Aeromagnetic research will be conducted in Armenia for the first time
YEREVAN, FEBRUARY 23, ARMENPRESS. John Karapetyan, Director of the Institute of Geophysical Engineering Seismology of the National Academy of Sciences of the Republic of Armenia, met in Moscow with Alexander Gliko, Academician-Secretary of the Earth Sciences Department of the Russian Academy of Sciences. The meeting was attended by the staff of the Geophysical Center of the Russian Academy of Sciences – Scientific Director, Academician of the Russian Academy of Sciences Alexei Gvishyan, Director, Corresponding Member of the Russian Academy of Sciences Anatoly Solovyov, Deputy Director for Science Boris Dzebo. As reported by “Armenpress”, the Information-Analytical Service of the National Academy of Sciences of the Republic of Armenia informs that during the meeting the issues of cooperation between the institutes of the Department of Earth Sciences of the RA NAS և Chemistry of the NAS RA րի Department of Earth Sciences were discussed. They refer to the implementation of the programs mentioned in the roadmap for scientific and technical cooperation signed between the RAS and the National Academy of Sciences of the Republic of Armenia. An agreement was reached in April to conduct a high-precision aeromagnetic extraction of the area of ”Gyulagarak” Earth Magnetic Observatory in Armenia.
“This is the first time such work will be carried out in Armenia. The Russian side will bring two drones, which will carry out aeromagnetic extraction throughout the observatory. This work will allow us to find out the magnetic properties of mountain rocks, to build a three-dimensional digital model, as well as to fully understand the problem of the observatory to meet international standards. “This will allow the observatory to be included in the INTERMAGNET network, a global consortium of institutes that record magnetically changing magnetic fields of the Earth in real time, according to standards that meet clear international standards in terms of geomagnetic field recording methodology,” said John Karapetyan. He informed that such a research will stimulate the development of Armenian-Russian cooperation in the field of studying the Earth’s magnetic field.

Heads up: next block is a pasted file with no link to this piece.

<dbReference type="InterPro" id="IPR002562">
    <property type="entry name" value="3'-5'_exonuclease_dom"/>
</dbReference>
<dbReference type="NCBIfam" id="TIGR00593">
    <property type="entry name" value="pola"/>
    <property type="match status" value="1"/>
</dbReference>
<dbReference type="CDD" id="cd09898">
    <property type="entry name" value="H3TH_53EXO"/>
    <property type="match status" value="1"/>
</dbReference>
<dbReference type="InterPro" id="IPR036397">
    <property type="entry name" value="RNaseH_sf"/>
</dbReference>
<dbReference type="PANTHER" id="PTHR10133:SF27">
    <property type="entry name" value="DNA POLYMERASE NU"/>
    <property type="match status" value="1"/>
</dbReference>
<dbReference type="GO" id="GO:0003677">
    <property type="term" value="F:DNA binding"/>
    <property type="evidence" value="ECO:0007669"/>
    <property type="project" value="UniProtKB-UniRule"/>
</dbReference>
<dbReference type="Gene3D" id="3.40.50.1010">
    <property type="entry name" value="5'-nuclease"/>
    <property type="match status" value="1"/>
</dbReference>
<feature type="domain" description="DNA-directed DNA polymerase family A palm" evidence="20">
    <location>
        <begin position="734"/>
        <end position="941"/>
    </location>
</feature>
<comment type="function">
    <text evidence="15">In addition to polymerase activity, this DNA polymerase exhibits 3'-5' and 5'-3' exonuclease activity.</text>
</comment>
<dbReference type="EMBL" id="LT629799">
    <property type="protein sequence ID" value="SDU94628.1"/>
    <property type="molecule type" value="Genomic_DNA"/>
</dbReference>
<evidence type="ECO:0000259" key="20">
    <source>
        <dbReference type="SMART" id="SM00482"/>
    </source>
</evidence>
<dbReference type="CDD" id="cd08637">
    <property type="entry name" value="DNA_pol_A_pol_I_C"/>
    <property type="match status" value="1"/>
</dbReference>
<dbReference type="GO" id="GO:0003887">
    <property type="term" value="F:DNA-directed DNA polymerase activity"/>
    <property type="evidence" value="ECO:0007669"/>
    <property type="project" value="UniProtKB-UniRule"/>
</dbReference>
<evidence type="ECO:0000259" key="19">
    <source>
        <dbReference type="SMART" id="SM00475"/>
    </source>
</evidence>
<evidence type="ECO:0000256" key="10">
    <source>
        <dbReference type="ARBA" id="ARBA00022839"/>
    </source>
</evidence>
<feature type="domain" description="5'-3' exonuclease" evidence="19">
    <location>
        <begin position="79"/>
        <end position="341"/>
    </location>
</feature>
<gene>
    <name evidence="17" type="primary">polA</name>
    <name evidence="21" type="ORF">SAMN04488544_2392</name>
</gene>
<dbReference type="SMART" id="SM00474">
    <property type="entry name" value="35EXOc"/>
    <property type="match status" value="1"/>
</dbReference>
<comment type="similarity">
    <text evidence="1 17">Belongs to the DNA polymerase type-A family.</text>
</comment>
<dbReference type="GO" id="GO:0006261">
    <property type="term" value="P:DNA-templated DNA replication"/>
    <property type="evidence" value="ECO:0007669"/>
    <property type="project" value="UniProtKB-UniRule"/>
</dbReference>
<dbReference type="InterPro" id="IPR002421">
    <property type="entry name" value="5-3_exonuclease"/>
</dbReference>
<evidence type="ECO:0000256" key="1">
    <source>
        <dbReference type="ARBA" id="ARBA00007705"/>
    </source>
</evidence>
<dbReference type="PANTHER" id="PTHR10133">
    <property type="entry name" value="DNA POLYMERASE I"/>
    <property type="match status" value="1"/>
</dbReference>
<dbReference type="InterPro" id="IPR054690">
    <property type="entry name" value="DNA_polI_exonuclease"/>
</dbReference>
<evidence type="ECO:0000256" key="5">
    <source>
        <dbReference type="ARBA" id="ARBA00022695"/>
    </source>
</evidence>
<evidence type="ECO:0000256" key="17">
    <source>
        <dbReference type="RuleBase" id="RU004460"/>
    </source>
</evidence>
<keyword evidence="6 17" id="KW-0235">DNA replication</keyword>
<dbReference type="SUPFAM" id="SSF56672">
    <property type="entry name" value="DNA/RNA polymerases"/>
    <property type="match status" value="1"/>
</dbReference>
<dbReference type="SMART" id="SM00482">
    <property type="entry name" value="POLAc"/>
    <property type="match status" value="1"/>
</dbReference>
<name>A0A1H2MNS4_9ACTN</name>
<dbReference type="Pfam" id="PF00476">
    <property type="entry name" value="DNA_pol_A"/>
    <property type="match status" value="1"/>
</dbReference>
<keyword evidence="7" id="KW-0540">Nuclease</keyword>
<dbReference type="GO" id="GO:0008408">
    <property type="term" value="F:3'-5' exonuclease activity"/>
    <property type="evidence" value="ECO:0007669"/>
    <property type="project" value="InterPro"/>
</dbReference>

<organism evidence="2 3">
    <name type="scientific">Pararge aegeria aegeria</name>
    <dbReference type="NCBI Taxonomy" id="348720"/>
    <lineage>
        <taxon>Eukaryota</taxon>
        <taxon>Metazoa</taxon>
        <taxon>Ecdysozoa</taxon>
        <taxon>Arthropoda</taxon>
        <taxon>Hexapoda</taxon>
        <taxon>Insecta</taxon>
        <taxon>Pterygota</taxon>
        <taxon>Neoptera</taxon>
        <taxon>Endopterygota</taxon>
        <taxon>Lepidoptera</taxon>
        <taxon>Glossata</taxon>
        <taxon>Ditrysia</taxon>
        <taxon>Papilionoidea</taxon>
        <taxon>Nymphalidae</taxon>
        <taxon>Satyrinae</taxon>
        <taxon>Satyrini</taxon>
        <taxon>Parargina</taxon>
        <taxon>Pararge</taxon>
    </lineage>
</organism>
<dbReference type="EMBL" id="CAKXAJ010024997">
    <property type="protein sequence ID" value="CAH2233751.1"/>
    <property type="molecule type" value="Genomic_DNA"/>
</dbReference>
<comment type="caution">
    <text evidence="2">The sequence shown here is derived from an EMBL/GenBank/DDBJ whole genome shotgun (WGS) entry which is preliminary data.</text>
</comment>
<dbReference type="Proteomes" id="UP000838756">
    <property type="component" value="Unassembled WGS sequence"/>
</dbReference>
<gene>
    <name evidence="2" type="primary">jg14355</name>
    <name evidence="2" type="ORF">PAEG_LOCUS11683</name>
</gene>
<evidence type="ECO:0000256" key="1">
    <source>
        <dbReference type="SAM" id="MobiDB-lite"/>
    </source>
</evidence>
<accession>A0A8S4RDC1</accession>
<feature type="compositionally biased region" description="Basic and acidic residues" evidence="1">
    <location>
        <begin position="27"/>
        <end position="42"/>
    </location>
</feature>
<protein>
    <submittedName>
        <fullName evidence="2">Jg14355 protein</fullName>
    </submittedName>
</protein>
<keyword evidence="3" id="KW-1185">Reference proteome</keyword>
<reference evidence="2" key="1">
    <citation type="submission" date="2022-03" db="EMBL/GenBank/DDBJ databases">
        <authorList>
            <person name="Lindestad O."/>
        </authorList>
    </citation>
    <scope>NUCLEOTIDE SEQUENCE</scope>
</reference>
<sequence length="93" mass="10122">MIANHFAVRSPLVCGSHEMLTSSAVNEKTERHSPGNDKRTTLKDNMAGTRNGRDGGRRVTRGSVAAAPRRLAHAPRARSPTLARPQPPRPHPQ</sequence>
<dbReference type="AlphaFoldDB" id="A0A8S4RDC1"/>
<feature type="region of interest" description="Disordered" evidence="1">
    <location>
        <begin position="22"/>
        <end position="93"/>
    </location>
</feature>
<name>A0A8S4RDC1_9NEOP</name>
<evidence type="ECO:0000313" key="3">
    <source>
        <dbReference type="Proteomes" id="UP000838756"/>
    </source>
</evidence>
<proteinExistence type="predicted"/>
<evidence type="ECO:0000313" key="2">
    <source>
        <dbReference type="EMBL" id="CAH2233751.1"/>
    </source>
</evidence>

“Gyulagarak” magnetic observatory was established in 2019 by the National Academy of Sciences of the Republic of Armenia. The Armenian side carried out the construction, excluding the iron component, and the Russian side provided the expensive equipment. “In order to exclude the deflection effect on the magnetic field, the observatory was built of fiberglass composite materials, which was done for the first time in the CIS,” said John Karapetyan.